Maundy Thursday, also called Holy Thursday, is when we commemorate Jesus’ washing his disciples feet as well as the Last Supper.  The word “Maundy” comes from the Latin word for ‘mandate’ or ‘command’ and is a reference to Jesus’ words in the book of John, in which he told his disciples, “A new command I give you: Love one another. As I have loved you, so you must love one another.”  This was a precursor to the even greater act of love he would demonstrate in the coming days as he gave up his life for them.  The church practice of washing the feet of the poor is often referred to as the Maundy,  which is even seen in weddings and other ceremonies as a commitment to be a servant leader.    

 Now that I, your Lord and Teacher, have washed your feet, you also should wash one another’s feet.  I have set you an example that you should do as I have done for you.   Very truly I tell you, no servant is greater than his master, nor is a messenger greater than the one who sent him.   Now that you know these things, you will be blessed if you do them.  John 13:14-17

If you have ever participated in a Passover Seder, maybe you would agree that the symbolism found throughout the meal is fairly meaningful.  For the Jews, it was a traditional festival to remind them of God’s provision as he delivered them from slavery in Egypt.  For me, I couldn’t help but recognize the similarities between the part of the Seder where the bread is broken and part of the bread (the afikoman) is wrapped and hidden (buried) only to be found  and used later.  It is no wonder that Jesus referring to himself as the bread of life had even greater meaning to those that regularly took part in these practices.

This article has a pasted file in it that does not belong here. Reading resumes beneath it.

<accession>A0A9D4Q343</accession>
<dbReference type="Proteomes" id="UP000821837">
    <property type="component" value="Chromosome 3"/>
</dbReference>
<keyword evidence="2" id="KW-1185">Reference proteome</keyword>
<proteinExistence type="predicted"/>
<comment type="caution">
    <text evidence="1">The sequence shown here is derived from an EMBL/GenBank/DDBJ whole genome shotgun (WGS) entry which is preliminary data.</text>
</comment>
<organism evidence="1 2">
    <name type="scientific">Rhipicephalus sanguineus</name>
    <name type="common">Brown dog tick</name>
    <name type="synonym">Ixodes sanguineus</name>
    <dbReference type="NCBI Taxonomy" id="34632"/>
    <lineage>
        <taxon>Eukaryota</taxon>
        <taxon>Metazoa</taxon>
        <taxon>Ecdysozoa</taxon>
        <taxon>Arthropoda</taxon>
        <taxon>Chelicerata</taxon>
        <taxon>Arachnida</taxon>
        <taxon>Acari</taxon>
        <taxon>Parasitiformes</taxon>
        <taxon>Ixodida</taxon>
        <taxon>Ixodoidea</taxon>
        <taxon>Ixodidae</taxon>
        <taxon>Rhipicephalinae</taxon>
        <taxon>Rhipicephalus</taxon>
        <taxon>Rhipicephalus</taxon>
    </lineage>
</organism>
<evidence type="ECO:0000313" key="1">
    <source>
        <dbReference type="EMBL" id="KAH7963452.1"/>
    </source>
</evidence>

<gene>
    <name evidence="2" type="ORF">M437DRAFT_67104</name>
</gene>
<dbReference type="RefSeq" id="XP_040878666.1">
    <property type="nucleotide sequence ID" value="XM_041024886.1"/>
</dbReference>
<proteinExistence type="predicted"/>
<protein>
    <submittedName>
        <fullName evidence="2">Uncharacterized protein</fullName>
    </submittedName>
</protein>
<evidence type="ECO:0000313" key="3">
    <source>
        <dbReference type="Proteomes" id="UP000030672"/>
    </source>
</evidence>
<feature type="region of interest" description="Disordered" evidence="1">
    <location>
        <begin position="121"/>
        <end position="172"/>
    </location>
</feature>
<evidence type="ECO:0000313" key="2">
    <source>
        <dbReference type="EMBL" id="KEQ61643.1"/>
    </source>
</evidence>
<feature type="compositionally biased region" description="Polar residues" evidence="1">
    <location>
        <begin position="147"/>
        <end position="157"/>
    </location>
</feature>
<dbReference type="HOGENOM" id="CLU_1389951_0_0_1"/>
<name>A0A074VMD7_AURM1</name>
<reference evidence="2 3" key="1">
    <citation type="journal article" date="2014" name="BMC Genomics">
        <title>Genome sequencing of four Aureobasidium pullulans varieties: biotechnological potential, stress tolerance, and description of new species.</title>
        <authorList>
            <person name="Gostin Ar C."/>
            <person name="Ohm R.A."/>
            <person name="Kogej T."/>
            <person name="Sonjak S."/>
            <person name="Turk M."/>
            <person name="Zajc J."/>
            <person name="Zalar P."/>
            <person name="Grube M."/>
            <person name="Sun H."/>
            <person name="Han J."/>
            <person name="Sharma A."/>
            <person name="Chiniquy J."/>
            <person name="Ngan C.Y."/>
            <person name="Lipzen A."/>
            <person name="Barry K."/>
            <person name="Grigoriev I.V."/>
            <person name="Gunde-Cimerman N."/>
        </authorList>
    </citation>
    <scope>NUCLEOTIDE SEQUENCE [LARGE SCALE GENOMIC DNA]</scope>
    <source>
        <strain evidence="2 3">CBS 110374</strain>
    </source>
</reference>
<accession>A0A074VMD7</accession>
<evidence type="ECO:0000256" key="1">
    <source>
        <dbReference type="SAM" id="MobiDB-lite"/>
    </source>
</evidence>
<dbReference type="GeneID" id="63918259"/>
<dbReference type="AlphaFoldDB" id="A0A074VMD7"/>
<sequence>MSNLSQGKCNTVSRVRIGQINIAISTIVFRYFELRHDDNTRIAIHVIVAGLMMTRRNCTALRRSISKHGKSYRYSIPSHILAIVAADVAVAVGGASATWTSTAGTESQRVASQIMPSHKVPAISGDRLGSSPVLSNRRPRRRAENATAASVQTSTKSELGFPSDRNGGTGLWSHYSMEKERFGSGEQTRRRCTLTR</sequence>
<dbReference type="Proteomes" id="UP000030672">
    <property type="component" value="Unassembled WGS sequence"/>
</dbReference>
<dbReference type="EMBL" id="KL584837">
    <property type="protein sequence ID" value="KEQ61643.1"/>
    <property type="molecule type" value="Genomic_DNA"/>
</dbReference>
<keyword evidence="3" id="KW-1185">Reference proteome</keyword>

And he took bread, gave thanks and broke it, and gave it to them, saying, “This is my body given for you; do this in remembrance of me.”   In the same way, after the supper he took the cup, saying, “This cup is the new covenant in my blood, which is poured out for you.  Luke 22:19-20

 Despite that many of his disciples would argue about who would be greatest in the kingdom, even though they walked and ate with Jesus, they didn’t always grasp his full message right away.  Throughout his ministry, culminating in the week leading up to his death, Jesus lived out examples of what it means to love and serve others.  His whole life was an example of that to those who walked with him and to those that know him today.  He is patient with them as he is with us.  So should we also act toward others?

In your relationships with one another, have the same mindset as Christ Jesus:   Who, being in very nature God, did not consider equality with God something to be used to his own advantage; rather, he made himself nothing by taking the very nature of a servant, being made in human likeness.  And being found in appearance as a man, he humbled himself by becoming obedient to death—even death on a cross!  Philippians 2:5-8

As we progress through the season of Lent toward Easter, let us take opportunities to embrace traditions which better help connect us with God.  Let us also incorporate new practices which do the same, or help our families or those around us better understand the significance of what Christ did during Holy Week and throughout his ministry.  Let us also remember the power of the cross in how Christ atoned for our sins.  In contrast to every other religion, we are unable to earn our way to heaven through our works, because no amount of good works can measure up.  Only what Christ did through his death and resurrection will allow us to overcome death as well.  Christ paid the price and is the narrow gate which allows us a way to commune with God, now and forever!